The Europeans have stuck with Diesel and the Germans, well, they've probably already found a way to power a car using nothing but air, but they won't share their secrets.
However here in Australia, not much is being done. Holden still refuses to confirm whether or not a Diesel variant of the Commodore will ever come out whilst they work harder trying to sell vehicles like the Hummer H3.
Meanwhile the petrol companies are milking the "Ethanol Blend" fuels as being the environmentally friendly fuel, when in reality they are just as harmful if not worse for the environment than standard fuel (the comic below explains it better than we could).
Nonetheless, one manufacturer in Australia has a long term vision, Ford.
Ford Australia last week confirmed its support for a long-term research project initiated by the University of Melbourne that will seek to find a mass-production friendly hydrogen fueled vehicle engine.
To kick start proceedings, researchers at University of Melbourne will start with a hydrogen assisted jet ignition technology incorporated into Ford's XR-6 (and territory) turbocharged 6-cylinder engines.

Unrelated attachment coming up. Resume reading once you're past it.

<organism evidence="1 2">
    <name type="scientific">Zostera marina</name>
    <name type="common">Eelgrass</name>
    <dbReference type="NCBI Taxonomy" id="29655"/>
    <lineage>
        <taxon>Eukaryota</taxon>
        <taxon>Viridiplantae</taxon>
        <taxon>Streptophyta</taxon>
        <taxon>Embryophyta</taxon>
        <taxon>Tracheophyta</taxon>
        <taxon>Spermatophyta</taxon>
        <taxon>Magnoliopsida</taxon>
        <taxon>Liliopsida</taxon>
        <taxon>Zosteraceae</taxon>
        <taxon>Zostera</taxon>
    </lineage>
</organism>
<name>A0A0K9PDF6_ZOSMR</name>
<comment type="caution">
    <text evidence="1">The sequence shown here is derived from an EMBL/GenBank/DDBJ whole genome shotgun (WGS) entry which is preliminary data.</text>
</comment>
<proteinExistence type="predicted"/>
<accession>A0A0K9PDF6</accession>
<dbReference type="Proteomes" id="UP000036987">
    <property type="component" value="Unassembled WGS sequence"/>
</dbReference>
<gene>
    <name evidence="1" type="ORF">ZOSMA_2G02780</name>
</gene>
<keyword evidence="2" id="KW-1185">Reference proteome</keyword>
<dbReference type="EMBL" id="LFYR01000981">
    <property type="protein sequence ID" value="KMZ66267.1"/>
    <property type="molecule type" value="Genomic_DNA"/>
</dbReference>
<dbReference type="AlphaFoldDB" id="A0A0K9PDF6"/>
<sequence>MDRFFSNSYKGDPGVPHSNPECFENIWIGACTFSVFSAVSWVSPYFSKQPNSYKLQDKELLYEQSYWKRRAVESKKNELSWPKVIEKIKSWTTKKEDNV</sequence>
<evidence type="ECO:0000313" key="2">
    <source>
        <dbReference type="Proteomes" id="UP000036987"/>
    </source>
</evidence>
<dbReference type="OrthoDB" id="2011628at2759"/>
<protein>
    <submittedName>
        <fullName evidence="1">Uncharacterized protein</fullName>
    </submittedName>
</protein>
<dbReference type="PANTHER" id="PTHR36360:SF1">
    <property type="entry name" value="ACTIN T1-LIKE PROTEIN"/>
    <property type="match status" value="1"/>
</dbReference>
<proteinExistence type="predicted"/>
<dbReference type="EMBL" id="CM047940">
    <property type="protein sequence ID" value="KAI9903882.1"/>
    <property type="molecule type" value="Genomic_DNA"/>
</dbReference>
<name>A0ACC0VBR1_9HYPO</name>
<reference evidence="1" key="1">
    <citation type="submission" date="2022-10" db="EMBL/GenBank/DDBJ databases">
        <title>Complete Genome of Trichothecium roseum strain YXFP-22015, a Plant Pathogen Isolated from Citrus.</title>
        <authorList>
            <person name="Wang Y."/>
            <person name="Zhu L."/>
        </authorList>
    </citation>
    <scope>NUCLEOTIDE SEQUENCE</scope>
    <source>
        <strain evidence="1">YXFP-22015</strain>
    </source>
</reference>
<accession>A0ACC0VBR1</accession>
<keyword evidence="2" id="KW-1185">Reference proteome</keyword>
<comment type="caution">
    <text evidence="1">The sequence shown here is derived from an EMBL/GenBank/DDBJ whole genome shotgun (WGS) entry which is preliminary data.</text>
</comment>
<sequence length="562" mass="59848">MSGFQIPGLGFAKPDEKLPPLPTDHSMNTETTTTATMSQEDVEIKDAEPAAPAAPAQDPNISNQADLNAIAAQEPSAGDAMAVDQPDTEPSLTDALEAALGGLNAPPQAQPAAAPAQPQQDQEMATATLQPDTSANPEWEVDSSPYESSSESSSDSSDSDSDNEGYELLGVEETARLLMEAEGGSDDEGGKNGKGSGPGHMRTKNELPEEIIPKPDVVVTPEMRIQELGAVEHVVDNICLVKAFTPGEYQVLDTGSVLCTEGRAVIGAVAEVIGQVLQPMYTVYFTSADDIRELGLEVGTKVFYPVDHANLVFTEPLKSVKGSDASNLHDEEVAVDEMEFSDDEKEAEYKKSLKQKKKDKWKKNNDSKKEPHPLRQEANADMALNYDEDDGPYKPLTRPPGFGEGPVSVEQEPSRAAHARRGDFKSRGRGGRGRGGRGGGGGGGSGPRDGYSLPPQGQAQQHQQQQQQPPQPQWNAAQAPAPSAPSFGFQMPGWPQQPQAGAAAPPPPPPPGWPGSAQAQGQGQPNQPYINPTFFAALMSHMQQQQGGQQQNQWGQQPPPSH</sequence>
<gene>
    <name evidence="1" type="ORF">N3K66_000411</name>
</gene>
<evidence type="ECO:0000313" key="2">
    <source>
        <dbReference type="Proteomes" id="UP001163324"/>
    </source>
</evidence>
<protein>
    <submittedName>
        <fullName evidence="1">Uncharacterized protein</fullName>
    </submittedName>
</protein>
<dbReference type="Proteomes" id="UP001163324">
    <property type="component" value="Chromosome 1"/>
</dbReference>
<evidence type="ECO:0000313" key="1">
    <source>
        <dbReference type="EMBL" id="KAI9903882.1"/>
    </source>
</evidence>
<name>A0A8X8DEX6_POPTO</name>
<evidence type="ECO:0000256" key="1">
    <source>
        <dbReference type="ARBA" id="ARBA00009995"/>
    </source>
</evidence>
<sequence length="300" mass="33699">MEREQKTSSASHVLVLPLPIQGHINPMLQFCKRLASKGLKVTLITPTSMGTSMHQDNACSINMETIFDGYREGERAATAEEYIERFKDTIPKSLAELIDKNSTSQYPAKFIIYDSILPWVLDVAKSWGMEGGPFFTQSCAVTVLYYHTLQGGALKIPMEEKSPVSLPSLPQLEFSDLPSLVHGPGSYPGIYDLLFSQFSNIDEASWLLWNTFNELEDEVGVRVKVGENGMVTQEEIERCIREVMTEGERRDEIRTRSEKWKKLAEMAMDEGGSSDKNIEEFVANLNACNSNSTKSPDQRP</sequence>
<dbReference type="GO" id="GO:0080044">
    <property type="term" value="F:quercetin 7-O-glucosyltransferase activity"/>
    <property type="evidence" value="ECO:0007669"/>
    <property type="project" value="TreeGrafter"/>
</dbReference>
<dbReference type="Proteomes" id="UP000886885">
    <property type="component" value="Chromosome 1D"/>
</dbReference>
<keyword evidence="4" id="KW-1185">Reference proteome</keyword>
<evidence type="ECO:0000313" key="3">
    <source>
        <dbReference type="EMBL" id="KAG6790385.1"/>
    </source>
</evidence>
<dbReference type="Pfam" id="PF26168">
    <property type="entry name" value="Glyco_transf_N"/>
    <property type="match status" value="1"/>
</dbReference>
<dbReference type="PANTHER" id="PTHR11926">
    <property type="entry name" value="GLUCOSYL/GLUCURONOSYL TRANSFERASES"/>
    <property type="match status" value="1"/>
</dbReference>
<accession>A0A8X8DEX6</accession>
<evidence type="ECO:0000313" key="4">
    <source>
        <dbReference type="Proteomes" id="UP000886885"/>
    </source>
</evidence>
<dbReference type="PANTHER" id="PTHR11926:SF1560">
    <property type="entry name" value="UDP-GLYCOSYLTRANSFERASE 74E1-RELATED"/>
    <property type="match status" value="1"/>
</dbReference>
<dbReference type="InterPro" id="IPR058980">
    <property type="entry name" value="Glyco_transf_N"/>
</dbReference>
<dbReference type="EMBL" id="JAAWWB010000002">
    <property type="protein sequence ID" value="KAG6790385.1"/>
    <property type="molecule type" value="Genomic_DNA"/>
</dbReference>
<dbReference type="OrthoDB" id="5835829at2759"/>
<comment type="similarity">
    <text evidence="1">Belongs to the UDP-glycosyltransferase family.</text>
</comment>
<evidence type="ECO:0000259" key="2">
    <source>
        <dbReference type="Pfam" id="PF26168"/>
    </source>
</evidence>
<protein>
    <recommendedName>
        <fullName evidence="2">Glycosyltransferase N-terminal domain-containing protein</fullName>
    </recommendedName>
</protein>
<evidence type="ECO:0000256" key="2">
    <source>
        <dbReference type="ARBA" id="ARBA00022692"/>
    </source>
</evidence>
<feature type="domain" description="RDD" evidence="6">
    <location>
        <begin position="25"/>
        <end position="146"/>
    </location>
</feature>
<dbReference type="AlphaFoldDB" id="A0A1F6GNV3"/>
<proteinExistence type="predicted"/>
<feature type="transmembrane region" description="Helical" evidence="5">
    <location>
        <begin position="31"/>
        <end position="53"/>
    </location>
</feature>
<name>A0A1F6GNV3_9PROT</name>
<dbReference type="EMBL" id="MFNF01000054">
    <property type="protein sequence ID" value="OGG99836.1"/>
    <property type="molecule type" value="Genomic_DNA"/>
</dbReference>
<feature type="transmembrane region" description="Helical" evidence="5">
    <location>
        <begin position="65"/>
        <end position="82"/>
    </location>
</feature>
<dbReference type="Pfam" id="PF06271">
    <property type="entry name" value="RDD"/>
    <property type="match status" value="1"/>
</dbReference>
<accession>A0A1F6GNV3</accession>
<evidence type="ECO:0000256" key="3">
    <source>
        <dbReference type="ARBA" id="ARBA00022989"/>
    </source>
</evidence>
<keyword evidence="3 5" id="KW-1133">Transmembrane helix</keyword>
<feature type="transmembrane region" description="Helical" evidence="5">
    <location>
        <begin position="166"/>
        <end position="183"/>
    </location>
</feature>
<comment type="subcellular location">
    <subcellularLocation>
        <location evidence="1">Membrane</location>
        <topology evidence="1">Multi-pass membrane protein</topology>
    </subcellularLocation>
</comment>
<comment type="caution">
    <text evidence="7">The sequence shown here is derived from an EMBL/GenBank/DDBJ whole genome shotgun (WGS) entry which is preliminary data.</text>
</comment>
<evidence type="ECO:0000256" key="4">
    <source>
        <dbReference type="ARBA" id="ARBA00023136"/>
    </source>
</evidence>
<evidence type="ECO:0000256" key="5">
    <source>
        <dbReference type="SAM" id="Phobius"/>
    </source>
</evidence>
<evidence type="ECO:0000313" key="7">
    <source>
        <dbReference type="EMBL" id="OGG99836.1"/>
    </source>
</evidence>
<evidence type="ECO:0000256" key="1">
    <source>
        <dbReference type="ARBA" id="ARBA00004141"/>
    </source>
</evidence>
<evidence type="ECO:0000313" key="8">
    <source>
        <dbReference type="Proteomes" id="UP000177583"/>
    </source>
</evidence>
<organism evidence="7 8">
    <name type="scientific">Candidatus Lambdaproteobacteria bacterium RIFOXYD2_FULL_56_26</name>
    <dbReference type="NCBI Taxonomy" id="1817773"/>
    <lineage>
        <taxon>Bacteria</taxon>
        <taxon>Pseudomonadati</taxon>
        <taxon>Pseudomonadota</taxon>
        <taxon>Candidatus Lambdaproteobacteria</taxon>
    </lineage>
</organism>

"This project will use cutting-edge research into low/zero emissions technology, it will also tackle the important energy issues of hydrogen generation from renewable energy and its high density storage requirements." said University of Melbourne Senior Lecturer, Dr Michael Brear.
To be fair, the project is getting a $1.2 million grant from the Victorian State Government (a move which we strongly applaud). Ford's participation is mainly via the engine donations and resources critical to the develpment of a hydrogen power unit. Its hard to imagine why Holden did not jump on this opportunity? After all this is sure to give Ford a massive head start into creating the environmentally friendly cars of the next decade.
Much like Toyota which is happy to sell as many polluting Land Cruisers as it can, whilst keeping the green and friendly image with the Prius for its propoganda purposes, Ford is no stranger to trying to clean up its image of Fuel Guzzling tanks (mainly from the F series trucks). In late 2006, Ford signed up alongside the University of Melbourne and the Victorian State Government to form the Advanced Centre for Automotive Research Technology (ACART).
The idea of the whole thing being to focus on designing car engines which are not simply focused on todays tried and tested engines. It will be interesting to see when Holden and Ford will both announce the Diesel versions of the Commodore and Falcon, we have a feeling that it can't be too far off.